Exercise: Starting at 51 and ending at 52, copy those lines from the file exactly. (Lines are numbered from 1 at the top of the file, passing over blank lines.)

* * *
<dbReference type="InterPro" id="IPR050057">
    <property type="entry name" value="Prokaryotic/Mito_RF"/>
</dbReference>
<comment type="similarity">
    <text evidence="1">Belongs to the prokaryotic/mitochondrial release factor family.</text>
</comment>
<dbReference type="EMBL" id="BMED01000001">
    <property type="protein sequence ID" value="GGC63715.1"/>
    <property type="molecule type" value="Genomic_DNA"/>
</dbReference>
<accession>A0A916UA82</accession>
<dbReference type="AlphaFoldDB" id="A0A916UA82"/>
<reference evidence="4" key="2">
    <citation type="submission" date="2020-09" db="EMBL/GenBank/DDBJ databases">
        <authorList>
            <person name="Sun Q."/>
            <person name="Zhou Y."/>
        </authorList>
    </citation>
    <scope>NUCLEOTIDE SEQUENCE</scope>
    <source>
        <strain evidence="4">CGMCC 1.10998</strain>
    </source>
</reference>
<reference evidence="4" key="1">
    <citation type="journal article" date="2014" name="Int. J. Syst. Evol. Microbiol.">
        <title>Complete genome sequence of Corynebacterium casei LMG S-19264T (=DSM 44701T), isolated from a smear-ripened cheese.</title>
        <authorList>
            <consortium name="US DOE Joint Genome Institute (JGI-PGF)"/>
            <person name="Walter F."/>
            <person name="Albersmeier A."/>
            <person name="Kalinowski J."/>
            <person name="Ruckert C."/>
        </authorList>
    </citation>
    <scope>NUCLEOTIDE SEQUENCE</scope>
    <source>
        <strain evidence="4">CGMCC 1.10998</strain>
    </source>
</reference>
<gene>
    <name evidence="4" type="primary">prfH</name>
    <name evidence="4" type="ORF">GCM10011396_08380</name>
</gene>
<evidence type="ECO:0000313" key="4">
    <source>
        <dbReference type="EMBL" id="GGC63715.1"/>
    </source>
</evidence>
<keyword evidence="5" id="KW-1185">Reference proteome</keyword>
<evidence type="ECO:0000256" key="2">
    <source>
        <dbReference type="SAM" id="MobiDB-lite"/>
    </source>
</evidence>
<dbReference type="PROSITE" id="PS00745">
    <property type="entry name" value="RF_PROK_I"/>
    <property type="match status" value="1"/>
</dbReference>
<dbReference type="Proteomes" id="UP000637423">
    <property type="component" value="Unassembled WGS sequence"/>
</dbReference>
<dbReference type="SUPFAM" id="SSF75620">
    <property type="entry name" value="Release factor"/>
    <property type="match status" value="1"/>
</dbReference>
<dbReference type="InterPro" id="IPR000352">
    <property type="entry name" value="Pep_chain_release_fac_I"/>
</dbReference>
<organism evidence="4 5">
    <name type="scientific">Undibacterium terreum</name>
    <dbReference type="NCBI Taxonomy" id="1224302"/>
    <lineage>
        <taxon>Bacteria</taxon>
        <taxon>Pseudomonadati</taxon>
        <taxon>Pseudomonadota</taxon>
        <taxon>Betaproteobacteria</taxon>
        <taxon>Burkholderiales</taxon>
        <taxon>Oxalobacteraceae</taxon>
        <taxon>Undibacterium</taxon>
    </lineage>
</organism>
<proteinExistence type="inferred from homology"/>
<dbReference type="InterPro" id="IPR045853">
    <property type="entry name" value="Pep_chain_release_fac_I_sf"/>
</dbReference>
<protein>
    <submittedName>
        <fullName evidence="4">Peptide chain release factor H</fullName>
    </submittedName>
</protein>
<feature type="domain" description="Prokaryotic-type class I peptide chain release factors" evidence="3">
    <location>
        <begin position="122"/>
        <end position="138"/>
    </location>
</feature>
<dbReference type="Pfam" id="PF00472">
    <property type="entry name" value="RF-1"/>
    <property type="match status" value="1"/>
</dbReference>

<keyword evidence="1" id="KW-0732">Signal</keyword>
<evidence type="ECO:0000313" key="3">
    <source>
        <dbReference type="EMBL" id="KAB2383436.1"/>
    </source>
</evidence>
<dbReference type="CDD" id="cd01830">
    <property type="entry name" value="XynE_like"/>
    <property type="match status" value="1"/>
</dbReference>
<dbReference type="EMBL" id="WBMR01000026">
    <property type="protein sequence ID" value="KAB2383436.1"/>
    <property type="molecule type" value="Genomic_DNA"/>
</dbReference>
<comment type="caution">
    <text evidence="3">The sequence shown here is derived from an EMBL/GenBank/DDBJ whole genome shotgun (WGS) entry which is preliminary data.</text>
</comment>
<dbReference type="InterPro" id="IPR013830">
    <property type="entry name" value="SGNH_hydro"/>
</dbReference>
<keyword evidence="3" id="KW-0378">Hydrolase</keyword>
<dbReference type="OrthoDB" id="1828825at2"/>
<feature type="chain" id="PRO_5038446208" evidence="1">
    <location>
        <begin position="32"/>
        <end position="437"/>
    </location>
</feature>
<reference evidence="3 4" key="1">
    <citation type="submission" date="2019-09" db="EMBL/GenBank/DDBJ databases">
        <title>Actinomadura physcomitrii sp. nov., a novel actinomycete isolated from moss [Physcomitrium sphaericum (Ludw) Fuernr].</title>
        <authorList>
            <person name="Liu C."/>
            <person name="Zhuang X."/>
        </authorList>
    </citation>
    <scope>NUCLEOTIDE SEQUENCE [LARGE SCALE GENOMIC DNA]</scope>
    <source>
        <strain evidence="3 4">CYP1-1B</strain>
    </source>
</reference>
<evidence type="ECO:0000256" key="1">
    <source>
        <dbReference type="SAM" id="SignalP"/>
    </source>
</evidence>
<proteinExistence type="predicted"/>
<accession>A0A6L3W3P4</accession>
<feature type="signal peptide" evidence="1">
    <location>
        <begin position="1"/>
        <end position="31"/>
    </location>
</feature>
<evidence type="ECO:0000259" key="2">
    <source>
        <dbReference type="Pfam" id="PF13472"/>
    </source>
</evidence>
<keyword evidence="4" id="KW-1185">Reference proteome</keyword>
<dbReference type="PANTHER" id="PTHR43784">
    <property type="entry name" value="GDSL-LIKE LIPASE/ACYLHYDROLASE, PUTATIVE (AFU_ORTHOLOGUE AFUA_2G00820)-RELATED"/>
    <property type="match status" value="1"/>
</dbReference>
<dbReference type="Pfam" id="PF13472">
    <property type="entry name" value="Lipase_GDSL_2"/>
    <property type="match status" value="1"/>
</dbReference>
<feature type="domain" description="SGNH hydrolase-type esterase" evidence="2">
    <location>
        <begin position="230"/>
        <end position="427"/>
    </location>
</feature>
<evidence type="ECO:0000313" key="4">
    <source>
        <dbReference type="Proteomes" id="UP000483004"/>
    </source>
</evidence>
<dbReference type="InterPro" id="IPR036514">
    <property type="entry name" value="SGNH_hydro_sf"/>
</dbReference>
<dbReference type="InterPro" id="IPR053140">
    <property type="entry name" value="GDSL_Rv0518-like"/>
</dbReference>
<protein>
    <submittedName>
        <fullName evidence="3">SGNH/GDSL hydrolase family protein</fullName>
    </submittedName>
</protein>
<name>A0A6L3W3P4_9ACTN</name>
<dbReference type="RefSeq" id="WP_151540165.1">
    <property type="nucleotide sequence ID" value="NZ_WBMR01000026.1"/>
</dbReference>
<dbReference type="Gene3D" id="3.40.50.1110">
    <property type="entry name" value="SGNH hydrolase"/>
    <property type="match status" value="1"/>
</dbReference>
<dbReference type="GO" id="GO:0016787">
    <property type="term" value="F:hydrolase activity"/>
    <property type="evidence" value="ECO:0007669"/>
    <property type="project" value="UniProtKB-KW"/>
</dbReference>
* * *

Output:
<evidence type="ECO:0000256" key="2">
    <source>